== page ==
Date of Completion

1-10-2012

Embargo Period

6-11-2012

Open Access

Campus Access

Abstract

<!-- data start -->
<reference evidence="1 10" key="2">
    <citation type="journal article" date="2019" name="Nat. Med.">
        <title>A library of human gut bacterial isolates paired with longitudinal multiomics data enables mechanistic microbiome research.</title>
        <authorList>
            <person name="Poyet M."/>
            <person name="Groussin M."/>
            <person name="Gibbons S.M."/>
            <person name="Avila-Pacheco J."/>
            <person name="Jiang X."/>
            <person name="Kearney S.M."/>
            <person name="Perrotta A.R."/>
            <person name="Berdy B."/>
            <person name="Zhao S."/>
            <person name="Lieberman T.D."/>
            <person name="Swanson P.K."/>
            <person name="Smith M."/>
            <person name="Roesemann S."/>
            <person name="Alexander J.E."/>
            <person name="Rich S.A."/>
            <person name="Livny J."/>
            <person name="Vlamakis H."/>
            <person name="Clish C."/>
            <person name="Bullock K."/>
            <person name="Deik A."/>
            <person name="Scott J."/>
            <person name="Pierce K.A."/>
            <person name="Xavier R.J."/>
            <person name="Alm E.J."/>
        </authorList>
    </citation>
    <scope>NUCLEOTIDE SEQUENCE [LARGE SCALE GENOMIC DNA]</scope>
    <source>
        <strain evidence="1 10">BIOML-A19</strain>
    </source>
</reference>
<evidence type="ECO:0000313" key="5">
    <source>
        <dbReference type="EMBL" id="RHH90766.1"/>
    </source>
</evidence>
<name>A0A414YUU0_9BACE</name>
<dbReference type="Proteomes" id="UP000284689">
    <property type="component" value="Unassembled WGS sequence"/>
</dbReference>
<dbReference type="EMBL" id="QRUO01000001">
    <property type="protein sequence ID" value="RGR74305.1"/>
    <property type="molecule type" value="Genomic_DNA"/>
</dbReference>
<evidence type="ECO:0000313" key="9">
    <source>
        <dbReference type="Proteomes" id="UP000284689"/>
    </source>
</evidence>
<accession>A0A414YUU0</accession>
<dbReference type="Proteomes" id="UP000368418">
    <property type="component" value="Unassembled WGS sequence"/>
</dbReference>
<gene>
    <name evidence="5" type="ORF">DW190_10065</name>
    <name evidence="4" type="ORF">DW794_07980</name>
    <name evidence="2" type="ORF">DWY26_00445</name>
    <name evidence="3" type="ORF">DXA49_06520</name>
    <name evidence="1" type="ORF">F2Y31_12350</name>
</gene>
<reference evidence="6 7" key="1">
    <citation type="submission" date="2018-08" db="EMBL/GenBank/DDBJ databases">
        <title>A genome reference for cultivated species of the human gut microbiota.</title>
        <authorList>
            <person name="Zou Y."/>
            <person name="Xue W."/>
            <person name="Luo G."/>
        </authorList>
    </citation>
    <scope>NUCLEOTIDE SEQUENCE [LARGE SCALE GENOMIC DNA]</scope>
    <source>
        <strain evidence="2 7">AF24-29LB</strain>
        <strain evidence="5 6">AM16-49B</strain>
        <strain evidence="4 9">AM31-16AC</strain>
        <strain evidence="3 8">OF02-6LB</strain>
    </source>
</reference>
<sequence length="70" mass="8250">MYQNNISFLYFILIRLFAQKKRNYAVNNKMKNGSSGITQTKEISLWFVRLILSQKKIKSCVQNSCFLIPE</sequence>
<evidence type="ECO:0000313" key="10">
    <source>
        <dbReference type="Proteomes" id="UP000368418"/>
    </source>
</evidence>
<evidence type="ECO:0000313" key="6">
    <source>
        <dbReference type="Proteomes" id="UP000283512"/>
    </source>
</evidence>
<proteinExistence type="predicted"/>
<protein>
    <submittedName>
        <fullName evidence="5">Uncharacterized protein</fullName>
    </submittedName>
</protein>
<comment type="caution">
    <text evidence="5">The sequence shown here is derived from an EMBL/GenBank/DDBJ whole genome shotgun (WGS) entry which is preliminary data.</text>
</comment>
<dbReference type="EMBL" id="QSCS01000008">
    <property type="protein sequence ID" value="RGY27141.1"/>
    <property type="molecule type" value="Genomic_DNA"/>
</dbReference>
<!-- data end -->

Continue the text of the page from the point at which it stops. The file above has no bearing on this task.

The purpose of this study was to evaluate an in-school supplemental reading program that promoted independent reading to Kindergarten through eighth grade students in low-income urban neighborhoods. Using social capital theory as a framework to analyze the program, sought to evaluate from the teachers’ perspective if the use of sport and college volunteers to lead this effort are successful means of influence. This study found that this in-school supplemental reading program was successful in its incorporation and infusion of these two resources to encourage students to read independently. Although this study found that sport can influence the reading norms of school students ( r =. 687, p < .01) and the teachers’ perceptions of the in-school reading program on its own (r = .702, p < .01), the use of sport is perceived to be a secondary cause of influence compared to the college student volunteers on the teachers’ perceptions of the RISE program (r= .832, p < .01) and on the student reading norms (r = .761, p <.01).

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